The Musée des Confluences, which opened to the public just before Christmas, was designed by Coop Himmelb(l)au to accommodate the museum's collection of over 2.2 million objects, alongside exhibition galleries and lecture rooms.
The resulting building comprises an assortment of irregular shapes and protruding elements, all elevated over a public plaza, while spaces inside are connected by a curving bridge-like structure.
Sitting on a man-made peninsula at the confluence of the Rhône and Saône rivers, an area that has undergone extensive development since the 1990s, the museum's form was a response to the desire to maintain pedestrian movement across the site.
"Even though it was apparent that this site would be a difficult one – 536-metre-long piles had to be securely driven into the ground – it was clear that this location would be very important for the urban design," said a statement from Coop Himmelb(l)au.
"The building should serve as a distinctive beacon and entrance for the visitors approaching from the south, as well as a starting point for urban development."
The team developed a structure made up of three main parts, known as The Crystal, The Cloud and The Plinth. This divides up the exhibition spaces, the public entrance foyer and the auditoriums and workspaces.
"In order to build a museum of knowledge, a complex new form had to be developed as an iconic gateway. A building that truly stands out can only come into being through shapes resulting from new geometries," added the design team.
Named after its crystalline glass structure, The Crystal was designed to house the circulation spaces. A spiralling ramp leads up to a bridge pathway, offering access to the various exhibition spaces.
These galleries are contained within the steel-clad part of the building known as The Cloud, which Coop Himmelb(l)au describes as being like "an immense spaceship, stowed temporarily in present time and place".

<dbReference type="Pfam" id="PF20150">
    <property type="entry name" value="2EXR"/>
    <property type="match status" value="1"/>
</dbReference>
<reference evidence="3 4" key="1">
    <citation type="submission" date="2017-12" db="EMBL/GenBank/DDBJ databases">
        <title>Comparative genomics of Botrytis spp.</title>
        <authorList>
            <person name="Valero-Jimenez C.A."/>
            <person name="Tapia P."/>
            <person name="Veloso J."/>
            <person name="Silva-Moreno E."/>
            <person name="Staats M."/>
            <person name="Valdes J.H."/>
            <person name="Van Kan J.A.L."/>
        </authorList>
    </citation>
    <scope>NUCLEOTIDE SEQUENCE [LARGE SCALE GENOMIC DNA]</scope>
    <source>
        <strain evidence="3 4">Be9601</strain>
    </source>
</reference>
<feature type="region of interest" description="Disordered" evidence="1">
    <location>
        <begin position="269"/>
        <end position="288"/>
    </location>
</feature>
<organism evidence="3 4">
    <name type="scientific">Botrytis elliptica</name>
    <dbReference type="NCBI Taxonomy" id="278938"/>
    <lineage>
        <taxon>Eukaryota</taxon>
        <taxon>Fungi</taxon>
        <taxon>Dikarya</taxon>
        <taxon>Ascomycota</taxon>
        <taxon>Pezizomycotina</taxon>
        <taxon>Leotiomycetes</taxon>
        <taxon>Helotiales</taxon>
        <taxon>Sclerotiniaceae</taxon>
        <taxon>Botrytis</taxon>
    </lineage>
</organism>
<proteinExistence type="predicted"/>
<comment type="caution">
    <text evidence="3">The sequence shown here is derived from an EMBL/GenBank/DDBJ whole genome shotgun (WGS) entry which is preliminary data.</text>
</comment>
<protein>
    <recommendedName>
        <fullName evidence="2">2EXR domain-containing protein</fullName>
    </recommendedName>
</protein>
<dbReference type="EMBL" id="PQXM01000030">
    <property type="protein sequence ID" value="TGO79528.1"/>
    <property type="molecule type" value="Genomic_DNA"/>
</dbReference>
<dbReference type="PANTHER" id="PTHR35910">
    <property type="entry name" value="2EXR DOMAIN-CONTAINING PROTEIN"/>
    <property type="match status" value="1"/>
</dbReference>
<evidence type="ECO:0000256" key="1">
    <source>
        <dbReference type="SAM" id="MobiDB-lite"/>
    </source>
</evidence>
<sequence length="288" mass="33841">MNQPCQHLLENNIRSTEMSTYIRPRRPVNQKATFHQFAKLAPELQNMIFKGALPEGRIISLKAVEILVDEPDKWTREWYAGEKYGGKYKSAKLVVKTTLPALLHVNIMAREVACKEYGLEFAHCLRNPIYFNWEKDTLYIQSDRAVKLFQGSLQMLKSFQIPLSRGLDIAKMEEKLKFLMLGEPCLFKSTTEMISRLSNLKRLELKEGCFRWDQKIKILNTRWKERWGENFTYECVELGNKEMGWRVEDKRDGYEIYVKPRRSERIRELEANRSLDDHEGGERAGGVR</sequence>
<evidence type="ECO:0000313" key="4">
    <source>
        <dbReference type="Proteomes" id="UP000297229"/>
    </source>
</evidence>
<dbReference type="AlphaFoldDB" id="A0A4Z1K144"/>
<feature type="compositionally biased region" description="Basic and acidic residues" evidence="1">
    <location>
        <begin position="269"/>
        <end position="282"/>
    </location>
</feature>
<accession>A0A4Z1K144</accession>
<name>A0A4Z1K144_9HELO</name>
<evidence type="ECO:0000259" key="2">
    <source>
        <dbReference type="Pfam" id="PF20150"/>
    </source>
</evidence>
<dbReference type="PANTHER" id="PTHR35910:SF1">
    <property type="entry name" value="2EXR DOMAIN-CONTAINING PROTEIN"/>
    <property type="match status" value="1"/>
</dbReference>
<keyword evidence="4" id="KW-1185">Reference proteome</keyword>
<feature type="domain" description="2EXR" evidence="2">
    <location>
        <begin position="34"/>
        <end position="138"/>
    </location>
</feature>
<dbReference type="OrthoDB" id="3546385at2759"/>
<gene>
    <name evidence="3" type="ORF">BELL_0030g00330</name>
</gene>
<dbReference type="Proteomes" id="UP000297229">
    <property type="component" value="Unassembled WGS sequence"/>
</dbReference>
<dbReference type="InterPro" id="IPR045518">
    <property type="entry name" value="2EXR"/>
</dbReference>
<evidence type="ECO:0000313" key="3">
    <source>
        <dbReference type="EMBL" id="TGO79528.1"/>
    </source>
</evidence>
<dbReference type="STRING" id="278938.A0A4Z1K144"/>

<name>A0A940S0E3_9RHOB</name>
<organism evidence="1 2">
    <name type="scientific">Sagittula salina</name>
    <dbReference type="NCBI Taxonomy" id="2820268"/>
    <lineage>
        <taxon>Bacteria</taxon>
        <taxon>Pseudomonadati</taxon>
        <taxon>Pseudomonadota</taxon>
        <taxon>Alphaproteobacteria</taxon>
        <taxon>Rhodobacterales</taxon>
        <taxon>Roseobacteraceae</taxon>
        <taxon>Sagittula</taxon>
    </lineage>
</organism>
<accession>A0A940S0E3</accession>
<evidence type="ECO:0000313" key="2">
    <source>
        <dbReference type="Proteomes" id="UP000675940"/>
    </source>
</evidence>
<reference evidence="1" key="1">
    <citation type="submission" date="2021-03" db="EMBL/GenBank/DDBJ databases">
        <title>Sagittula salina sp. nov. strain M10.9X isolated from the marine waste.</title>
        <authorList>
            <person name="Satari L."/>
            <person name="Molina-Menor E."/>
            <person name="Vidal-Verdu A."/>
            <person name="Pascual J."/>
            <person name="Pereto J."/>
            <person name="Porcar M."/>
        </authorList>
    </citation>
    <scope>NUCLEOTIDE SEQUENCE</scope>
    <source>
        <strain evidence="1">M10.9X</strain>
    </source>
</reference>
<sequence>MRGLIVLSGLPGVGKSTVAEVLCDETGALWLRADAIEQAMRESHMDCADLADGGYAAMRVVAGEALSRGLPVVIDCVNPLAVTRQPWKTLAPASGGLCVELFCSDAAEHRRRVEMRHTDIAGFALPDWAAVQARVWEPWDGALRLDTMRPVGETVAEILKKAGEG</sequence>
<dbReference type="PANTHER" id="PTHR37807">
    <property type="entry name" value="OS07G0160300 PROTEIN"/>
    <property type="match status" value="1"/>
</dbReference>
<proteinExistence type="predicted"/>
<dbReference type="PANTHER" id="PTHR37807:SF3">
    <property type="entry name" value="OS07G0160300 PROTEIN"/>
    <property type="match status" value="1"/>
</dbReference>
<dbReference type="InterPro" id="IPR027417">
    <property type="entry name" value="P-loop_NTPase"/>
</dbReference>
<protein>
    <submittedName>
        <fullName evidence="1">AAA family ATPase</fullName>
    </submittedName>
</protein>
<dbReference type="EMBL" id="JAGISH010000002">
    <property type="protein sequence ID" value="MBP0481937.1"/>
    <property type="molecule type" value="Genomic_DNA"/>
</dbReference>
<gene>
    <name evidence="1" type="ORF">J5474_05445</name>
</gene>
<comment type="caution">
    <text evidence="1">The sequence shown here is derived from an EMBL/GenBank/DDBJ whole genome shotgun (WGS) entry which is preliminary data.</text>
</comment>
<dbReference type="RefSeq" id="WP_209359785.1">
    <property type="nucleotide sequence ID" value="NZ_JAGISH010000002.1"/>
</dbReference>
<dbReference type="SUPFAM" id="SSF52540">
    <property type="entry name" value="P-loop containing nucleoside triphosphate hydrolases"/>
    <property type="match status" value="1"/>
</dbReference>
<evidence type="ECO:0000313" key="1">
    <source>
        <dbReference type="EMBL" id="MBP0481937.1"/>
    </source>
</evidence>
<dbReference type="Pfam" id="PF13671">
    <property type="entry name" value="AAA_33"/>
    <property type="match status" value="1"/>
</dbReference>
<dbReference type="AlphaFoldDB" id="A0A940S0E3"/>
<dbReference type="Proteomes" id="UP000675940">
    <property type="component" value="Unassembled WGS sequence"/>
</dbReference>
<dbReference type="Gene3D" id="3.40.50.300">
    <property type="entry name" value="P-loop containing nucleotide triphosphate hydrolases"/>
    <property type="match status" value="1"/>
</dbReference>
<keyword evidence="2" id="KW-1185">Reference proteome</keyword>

Both of these sections sit above the reinforced concrete plinth, containing two auditoriums – seating 327 and 122 people, respectively – alongside a series of education workshops and technical spaces.
The public plaza sits directly beneath the elevated entrance hall. Here, a small pool is reflected on the underside of the building's reflective skin – made from stainless steel plates that were blasted with glass beads.
Photography is by Duccio Malagamba.
Client: Département du Rhône, Lyon, France, represented by SERL, Lyon, France
Planning: Coop Himmelb(l)au – Wolf D. Prix & Partner ZT GmbH
Design Principal/CEO: Wolf D. Prix
Project Partner: Markus Prossnigg
Design Architect: Tom Wiscombe
Project Architects: Mona Bayr, Angus Schoenberger
Project Coordination: Thomas Margaretha, Peter Grell
Project Team Vienna: Christopher Beccone, Guy Bébié, Lorenz Bürgi, Wolfgang Fiel, Kai Hellat, Robert Haranza, Alex Jackson, Georg Kolmayr, Daniel Kerbler, Lucas Kulnig, Andreas Mieling, Marianna Milioni, Daniel Moral, Jutta Schädler, Andrea Schöning, Mario Schwary, Markus Schwarz, Oliver Tessmann, Dionicio Valdez, Philipp Vogt, Markus Wings, Christoph Ziegler
Project Team Lyon: Patrick Lhomme, Francois Texier, Philippe Folliasson, Etienne Champenois, Alexandru Gheorghe, Niels Hiller, Emanuele Iacono, Pierre-Yves Six
Local Architects: Patriarche & Co, Chambéry/Lyon, France (planning); Tabula Rasa, Lyon, France (execution); Chabanne & Partenaires, Lyon, France (project management)
Construction Survey Lyon: Jean Pierre Debray
Costs: Mazet & Associés, Paris, France; CUBIC, Jean Luc Minjard, Lyon, France
Structural Engineering: B+G Ingenieure, Bollinger und Grohmann GmbH, Frankfurt, Germany (design), Coyne et Bellier, Lyon, France (execution); VS_A, Lille, France (execution)
HVAC: ITEE-Fluides, Arnas, France
Security Fire Consultation: Cabinet Casso & Cie, Paris, France
Acoustics: Cabinet Lamoureux, Paris, France
Media Consulation: Cabinet Labeyrie, Paris, France
Lighting Consultation: Har Hollands, Eindhoven, Netherlands
Landscape Design: EGIS aménagement, Lyon, France